Mobulas and silversides! That was the name of the game for our back-to-back trips to Raja Ampat aboard the Dewi Nusantara this October and November. Each year large shoals of baitfish move in and amongst the karst islets of Raja Ampat and with them come large aggregations of mobula rays.

Mobula rays (Mobula sp.)  send schooling silversides (Atheriniformes sp.) scattering as they pass through in formation.  Raja Ampat, Indonesia.

A group of Mobulas (mobula sp.) heads for the surface in a channel between two isalnds in southern Raja Ampat.  Raja Ampat, Indonesia.

Mobula rays (Mobula sp.) emerge from a shoal of silversides (Atheriniformes sp.) as they pass through the narrow channel of the Three Sisters dive site in southern Raja Ampat.  Raja Ampat, Indonesia.

A ball formation of silversides (Atheriniformes sp.) against a Raja Ampat sunset.  Raja Ampat, Indonesia.

We were lucky to be fairly early in the aggregations as predators seem to cull down their numbers quite quickly. Even over the three weeks that we were there we noticed significantly fewer baitfish by the end of the second trip. The mobula rays seemed most concentrated in the Frondi region of Misool.

Mobulas (mobula kuhlii) and silversides (atheriniformes sp.)  gather in large numbers every year in Raja Ampat with the schools becoming progressively smaller from week to week.  Raja Ampat, Indonesia.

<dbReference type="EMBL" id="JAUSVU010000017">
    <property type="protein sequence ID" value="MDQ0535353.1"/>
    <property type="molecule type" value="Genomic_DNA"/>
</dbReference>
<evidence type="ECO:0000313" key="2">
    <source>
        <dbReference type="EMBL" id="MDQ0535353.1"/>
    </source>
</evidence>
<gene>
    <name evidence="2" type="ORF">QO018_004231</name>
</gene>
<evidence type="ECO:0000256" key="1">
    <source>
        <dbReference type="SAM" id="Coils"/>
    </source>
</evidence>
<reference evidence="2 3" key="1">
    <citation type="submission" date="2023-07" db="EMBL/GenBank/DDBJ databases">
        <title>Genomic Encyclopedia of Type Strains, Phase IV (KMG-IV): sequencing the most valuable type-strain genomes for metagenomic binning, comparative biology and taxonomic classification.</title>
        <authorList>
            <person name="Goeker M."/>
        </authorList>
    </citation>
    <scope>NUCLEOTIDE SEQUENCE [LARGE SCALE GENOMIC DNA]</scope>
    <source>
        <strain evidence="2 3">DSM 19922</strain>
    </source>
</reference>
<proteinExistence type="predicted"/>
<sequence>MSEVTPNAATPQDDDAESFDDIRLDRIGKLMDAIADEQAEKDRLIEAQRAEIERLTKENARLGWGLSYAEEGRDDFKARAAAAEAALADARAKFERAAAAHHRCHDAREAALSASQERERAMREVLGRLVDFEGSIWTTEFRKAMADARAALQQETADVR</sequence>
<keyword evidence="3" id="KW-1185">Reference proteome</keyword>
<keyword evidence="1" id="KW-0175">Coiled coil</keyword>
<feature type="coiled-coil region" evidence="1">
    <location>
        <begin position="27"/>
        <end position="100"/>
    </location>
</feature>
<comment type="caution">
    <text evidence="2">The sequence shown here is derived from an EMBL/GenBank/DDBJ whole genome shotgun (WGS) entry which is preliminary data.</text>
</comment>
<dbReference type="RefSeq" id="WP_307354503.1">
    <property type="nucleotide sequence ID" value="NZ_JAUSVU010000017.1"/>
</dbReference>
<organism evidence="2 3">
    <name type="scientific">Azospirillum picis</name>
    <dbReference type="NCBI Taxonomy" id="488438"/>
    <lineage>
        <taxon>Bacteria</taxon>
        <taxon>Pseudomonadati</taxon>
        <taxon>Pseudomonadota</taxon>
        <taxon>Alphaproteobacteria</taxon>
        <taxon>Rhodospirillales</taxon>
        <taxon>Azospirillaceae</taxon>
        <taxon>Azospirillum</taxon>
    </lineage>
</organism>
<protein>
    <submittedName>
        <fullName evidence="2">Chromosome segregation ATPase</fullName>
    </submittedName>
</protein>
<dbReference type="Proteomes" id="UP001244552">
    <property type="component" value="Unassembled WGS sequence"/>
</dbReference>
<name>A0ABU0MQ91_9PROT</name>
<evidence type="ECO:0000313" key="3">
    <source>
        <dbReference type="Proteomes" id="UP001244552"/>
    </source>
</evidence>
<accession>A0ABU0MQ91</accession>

On our first trip there were occasions where the baitfish were so thick they would blot out the sun and cause fits of vertigo as they swarmed around you in midwater before suddenly changing direction at a perceived threat.

Sun rays pass through a cylinder of silversides (Atheriniformes sp.)  as the shoal moves around one of Misool's karst islands.  Raja Ampat, Indonesia.

In addition to the amazing schools of fish themselves, they also enhanced photo of the already spectacular Raja Ampat reefs by creating nice mid and backgrounds. Even setups we had shot several time before became entirely different looking.

The silversides (atheriniformes sp.)   add another level to this colorful Raja Ampat soft coral (Alcyonacea) reefscape.  Raja Ampat, Indonesia.

One spot that was particularly thick with baitfish was Four Kings in Misool.

With so much action we were hard pressed to leave and see what was happening farther north but did spend some time and of course had to visit Mioskon for our wetsuit beach parties!